Use of visual elements in writing[edit]

Apart from collage (or, Montage, borrowing the term from film) and cut-ups as writing techniques, Subimal Misra amply uses calligraphy, innovative letterings and graphics in his writings. Such evocative usage of visuals is a means of provoking and stimulating the readers, and creating new meanings out of those mundane words. Often, in Misra's works, two or more paragraphs are merged, thereby creating two separate texts running parallel to and colliding with each other.


To some extent, Subimal Misra's works resemble those of William S. Burroughs. Like Burroughs, Misra also uses a technique similar to cut-up. At the same time, he acknowledges the influence of James Joyce, Jean-Paul Sartre, Kathy Acker, Samuel Beckett and even, Kurt Vonnegut on his works. He is also influenced by various filmmakers and their works, most notably, Jean-Luc Godard, Andrei Tarkovsky, Luis Buñuel and Ritwik Ghatak.

Selected bibliography[edit]

  • Haaraan Maajhi-r Bidhabaa Bou-er Maraa baa Sonaa-r Gandhimurti (The Corpse of Haaraan Maajhi's Widow or the Golden Statue of Gandhi : An Anthology of Short Stories), 1971
  • Nangaa Haar jege Uthchhe (Naked Bones are Waking Up), 1974
  • Aasole Eti Ramayan Chamar-er Golpo Hoye Uthte Paarto (It could have been Ramayan Chamar's Story), 1982
  • Rang Jakhan Satarkikaran-er Chihno (When Colour is the Symbol of Danger), 1984
  • Shreshtha Golpo (Selected Stories), 1989
  • Kantha Palak Ora—Sabkichhui (The Feathered Neck—Everything), 1990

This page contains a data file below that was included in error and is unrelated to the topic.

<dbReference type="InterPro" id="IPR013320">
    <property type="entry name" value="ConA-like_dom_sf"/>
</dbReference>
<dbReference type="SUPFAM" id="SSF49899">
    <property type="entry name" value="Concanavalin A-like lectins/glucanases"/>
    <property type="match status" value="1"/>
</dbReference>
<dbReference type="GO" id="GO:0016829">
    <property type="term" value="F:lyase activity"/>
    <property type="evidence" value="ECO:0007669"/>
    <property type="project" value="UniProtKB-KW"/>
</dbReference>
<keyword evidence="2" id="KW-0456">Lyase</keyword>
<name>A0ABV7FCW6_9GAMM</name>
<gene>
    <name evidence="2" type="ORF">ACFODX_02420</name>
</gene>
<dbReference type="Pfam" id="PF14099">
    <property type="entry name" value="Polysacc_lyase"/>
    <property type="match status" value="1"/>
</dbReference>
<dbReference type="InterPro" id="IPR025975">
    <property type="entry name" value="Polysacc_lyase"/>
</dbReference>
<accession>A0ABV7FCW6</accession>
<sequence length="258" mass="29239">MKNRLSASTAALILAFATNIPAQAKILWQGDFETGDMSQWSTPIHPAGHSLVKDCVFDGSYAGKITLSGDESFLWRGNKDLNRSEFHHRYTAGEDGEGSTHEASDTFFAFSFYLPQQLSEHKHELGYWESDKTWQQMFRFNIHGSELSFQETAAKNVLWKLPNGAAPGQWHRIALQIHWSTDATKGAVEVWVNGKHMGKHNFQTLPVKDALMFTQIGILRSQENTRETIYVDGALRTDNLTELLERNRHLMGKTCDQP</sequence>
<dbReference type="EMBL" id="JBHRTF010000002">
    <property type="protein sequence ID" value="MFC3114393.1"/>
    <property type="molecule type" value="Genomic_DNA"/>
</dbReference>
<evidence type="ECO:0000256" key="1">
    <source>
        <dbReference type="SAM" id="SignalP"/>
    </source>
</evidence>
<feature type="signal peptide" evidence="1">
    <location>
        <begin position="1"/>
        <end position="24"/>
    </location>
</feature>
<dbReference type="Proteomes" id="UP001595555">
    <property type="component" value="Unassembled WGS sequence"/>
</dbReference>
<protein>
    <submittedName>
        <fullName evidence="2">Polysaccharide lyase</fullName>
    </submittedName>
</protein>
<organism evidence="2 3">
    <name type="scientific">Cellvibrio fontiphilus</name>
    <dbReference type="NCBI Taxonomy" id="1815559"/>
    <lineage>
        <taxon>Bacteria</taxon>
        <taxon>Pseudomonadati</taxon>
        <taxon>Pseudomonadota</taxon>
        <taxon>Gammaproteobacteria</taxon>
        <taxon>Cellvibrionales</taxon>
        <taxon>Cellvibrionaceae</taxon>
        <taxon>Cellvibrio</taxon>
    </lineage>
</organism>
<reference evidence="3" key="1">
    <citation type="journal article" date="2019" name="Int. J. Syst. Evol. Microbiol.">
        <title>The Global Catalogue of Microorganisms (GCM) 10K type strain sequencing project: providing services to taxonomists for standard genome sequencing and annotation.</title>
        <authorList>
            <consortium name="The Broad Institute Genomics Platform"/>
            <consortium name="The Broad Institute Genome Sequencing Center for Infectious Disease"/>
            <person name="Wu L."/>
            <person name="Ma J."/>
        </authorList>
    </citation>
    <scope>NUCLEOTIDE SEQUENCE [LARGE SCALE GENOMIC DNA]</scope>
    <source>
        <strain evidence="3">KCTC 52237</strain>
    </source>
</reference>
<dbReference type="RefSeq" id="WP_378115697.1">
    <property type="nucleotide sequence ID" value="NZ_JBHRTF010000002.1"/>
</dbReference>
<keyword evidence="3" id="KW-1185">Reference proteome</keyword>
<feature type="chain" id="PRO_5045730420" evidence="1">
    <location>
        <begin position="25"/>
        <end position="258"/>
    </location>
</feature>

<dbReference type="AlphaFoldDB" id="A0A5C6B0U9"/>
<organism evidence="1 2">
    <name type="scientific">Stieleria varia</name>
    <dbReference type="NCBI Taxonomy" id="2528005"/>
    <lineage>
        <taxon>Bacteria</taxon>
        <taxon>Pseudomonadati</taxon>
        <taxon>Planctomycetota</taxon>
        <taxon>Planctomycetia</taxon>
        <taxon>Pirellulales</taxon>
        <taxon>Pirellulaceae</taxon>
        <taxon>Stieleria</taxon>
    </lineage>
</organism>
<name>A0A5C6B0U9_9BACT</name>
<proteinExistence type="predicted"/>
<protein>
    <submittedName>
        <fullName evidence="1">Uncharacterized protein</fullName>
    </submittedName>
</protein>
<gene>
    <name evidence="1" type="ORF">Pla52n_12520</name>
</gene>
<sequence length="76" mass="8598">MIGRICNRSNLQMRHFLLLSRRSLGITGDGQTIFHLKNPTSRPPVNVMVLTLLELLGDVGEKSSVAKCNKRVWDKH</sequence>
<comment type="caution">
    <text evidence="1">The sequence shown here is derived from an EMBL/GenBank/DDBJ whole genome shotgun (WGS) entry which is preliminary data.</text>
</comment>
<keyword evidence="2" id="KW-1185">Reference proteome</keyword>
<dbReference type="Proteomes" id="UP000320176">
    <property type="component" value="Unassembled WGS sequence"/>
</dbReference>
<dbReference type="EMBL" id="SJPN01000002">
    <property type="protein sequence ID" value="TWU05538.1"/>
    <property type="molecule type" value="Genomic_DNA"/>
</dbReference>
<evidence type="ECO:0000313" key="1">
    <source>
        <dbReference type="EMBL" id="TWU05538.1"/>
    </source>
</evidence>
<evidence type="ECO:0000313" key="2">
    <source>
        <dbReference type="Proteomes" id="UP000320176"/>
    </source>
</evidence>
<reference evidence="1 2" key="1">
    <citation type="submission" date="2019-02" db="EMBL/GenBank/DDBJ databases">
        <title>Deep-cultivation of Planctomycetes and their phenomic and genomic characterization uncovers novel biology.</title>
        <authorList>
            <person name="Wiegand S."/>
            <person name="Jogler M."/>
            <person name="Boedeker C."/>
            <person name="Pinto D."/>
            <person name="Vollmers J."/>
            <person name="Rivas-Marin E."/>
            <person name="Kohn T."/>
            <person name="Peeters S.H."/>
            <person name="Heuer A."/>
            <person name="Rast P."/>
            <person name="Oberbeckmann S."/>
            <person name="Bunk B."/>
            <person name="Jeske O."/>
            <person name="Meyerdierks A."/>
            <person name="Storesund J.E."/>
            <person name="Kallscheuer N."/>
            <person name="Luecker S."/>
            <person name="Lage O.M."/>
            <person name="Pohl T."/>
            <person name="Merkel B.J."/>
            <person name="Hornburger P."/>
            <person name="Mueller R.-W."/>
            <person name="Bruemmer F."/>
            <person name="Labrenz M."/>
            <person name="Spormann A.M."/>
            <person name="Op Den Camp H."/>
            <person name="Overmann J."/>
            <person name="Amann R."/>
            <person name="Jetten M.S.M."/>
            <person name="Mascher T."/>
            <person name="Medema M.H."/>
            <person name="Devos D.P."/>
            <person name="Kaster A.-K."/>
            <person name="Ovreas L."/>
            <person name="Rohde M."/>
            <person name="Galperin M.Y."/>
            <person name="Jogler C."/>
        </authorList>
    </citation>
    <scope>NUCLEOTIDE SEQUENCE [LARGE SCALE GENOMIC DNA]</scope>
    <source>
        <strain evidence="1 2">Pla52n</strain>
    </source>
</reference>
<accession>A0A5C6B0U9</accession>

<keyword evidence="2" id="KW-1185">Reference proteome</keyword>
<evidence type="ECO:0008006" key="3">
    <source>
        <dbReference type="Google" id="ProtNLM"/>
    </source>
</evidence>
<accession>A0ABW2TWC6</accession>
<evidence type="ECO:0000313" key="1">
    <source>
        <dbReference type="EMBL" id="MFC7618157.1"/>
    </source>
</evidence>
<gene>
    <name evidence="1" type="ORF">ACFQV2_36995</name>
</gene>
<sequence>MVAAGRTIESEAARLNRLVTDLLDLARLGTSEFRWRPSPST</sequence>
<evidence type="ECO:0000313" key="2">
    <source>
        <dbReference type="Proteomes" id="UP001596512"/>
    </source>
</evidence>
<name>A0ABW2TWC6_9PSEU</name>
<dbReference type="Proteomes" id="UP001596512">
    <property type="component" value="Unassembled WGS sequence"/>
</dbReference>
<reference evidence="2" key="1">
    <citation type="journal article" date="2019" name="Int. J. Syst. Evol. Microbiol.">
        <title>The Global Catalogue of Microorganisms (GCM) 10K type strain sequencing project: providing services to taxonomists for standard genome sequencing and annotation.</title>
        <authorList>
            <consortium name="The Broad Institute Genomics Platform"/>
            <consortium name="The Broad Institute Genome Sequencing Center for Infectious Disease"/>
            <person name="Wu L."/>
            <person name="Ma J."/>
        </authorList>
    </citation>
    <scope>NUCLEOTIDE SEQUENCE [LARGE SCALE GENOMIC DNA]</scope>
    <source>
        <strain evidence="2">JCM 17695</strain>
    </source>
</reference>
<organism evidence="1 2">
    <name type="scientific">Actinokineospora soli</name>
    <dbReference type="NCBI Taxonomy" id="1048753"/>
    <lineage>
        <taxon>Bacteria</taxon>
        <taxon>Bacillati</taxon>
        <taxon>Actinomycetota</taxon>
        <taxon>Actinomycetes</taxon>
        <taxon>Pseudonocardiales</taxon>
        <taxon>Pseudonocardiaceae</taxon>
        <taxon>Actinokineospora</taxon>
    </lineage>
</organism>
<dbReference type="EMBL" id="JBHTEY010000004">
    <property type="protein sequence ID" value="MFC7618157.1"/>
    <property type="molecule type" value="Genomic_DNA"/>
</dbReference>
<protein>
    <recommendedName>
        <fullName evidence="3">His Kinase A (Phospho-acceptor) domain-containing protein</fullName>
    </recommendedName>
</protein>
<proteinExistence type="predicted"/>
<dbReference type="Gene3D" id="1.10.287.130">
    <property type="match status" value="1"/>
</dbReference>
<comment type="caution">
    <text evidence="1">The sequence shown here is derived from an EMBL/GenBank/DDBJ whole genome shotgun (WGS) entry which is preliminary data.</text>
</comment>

• Ei Amader Siki-Lebu Ningraani (This is How We Rinse a Quarter of a Lemon), 1990
  • Sun and Murderer, 1996
  • Subimal-er Biruddhe Subimal (Subimal Against Subimal), ?
  • Anti-Golpo Sangraha (Collected Anti-Stories), 1998
  • Anti-Uponyas Sangraha (Collected Anti-Novels), 1999
  • One Pice Father Mother (A Penny is My Father and Mother), 2000
  • Tamaak-er Bazaar Bonaam Euclid-er Chatushparsha (The Tobacco Market Vs. Euclid's Surroundings), 2002
  • Chete-Chushe-Chibiye-Giley (Lick-Suck-Munch-Gulp), 2003
  • 36 Bachhor-er Rograrogri (Haggles of the Past 36 Years), 2004
  • Kika Cut-Out, 2006
  • Pnod-er Gu Tin Jaygaa-y Laage (Shitty Bum Touches in Three Places), 2006–2007


  1. ^ Little Magazine Movement in West Bengal and Bangladesh
  2. ^ My favourite Bengali writers are all dead and dying
  3. ^ A Bengali Article on Subimal Misra and His Works
  4. ^ Hungry Generation: A Photo-Text Album
  5. ^ TIME Magazine Article on Hungry Generation Movement
  6. ^ Dashgupta, Dheeman, "Patan-Abhyuday-Bandhur-Panthaa", Bitarka, 1999
  7. ^ Postmodern Bangla Short Stories: the arrival of the departure (Part III)

External links[edit]